Here’s What You Need To Remember: The final consideration France may make is whether to go ahead with two of the nuclear-powered carriers, opt for two carriers with conventional propulsion or perhaps stick with one carrier (either nuclear or conventionally powered) and see how it plays out. Given the past problems with Charles de Gaulle perhaps a single carrier may be best – to ensure it doesn’t double any potential troubles that could come up!

The French Navy hasn’t had a lot of “good luck” with its current and only aircraft carrier Charles de Gaulle, which was taken out of service when a small portion of its crew was infected with the novel coronavirus this past April. Yet, even before that, the carrier had what could only be described as a “troubled” track record.

Construction of the nuclear-powered Charles de Gaulle began in 1989 and it was meant to be the first of two carriers – to replace the aging Foch and Clemenceau – but the project was delayed by the economic recession of the early 1990s and work was suspended a total of four times over the next decade. When the ship was finally commissioned in May 2001, it was five years behind schedule. However, the carrier remained the only one in the world outside of the U.S. Navy to use catapults to launch aircraft.

Due to the problems with the Charles de Gaulle the French Navy opted to go with a different design and began to work with Great Britain’s Royal Navy on what would become the Queen Elizabeth­-class – however, due to budget concerns the project, known as the PA2, was canceled in 2013.

Going for Another Try

Now details have emerged on what could be expected from the long-awaited and anticipated “second” French aircraft carrier, which could be increasingly necessary as the Charles de Gaulle is only likely to remain in service until the 2030s or early 2040s at the latest. The program, known as PANG (Porte Avion Nouvelle Generation or new generation aircraft carrier) is expected to be given the green light this month.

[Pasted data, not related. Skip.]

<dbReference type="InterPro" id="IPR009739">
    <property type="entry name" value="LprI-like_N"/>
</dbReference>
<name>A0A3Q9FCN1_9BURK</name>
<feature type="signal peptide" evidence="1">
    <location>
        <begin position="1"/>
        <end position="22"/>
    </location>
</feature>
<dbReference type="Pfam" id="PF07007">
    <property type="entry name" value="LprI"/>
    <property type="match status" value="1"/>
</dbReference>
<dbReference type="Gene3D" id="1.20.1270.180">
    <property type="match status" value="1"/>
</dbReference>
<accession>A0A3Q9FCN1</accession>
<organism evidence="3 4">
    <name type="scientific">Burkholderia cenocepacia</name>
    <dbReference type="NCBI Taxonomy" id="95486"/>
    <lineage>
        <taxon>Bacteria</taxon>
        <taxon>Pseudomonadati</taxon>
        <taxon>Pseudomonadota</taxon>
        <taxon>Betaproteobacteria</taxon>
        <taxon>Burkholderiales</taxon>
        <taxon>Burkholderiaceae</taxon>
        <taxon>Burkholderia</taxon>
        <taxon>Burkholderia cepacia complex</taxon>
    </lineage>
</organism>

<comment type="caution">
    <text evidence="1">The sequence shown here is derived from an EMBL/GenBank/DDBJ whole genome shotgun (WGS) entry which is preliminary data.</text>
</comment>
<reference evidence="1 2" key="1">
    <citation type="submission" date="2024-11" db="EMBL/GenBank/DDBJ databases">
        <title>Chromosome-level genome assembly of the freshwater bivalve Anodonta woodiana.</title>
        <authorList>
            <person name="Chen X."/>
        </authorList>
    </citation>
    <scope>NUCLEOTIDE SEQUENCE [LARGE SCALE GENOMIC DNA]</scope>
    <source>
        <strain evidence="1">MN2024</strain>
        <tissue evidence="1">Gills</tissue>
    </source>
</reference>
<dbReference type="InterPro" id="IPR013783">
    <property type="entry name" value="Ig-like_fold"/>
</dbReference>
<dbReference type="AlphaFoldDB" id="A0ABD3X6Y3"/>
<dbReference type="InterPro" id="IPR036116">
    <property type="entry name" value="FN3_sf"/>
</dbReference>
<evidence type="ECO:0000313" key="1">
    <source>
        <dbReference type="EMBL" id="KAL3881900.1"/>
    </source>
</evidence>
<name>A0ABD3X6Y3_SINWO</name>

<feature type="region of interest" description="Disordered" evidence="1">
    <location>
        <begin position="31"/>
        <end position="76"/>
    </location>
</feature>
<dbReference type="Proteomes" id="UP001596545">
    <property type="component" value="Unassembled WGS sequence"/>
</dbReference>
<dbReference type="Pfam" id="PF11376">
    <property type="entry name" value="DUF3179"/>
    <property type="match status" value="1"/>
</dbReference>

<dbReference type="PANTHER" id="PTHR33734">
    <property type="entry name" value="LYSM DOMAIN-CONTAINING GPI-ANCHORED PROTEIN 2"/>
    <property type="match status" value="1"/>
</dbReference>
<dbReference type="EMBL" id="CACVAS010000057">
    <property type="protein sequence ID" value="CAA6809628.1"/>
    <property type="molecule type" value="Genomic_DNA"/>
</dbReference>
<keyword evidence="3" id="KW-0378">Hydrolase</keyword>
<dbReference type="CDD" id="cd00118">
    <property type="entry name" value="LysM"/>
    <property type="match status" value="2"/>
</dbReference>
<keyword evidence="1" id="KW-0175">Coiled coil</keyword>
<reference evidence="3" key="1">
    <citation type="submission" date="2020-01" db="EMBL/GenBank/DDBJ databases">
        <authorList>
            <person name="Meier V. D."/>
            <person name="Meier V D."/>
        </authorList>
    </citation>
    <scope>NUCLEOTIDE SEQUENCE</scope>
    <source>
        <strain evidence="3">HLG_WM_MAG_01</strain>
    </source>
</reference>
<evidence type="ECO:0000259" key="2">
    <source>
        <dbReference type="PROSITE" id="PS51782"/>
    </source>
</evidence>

According to reports from Naval News, the new carrier could be 70,000 tons – far larger than Charles de Gaulle but still smaller than U.S. Navy carriers – and will likely also be nuclear-powered. That will provide greater endurance and could allow it to use more advanced weapons, but it will also require an extensive 18-month long overhaul every 10 years to refuel the nuclear core.

It will likely utilize an electromagnetic aircraft launch system (EMALS) that is similar to the one in use on the U.S. Navy’s USS Gerald R. Ford. Due to the smaller size of the warship, the PANG would likely operate three EMALS compared to the four on the U.S. carrier. PANG’s air wing could consist of 32 NGF fighters – France’s next-generation fighter jet – and perhaps two or three E-2D Hawkeyes.

Where the PANG could take a cue from the Royal Navy is in automation, which could reduce the crew size down to just about 1,080 sailors – far less than the crew size of U.S. Navy’s carriers. 

The final consideration France may make is whether to go ahead with two of the nuclear-powered carriers, opt for two carriers with conventional propulsion or perhaps stick with one carrier (either nuclear or conventionally powered) and see how it plays out. Given the past problems with Charles de Gaulle perhaps a single carrier may be best – to ensure it doesn’t double any potential troubles that could come up!

Peter Suciu is a Michigan-based writer who has contributed to more than four dozen magazines, newspapers and websites. He is the author of several books on military headgear including A Gallery of Military Headdress, which is available on Amazon.com. This first appeared earlier in the year.

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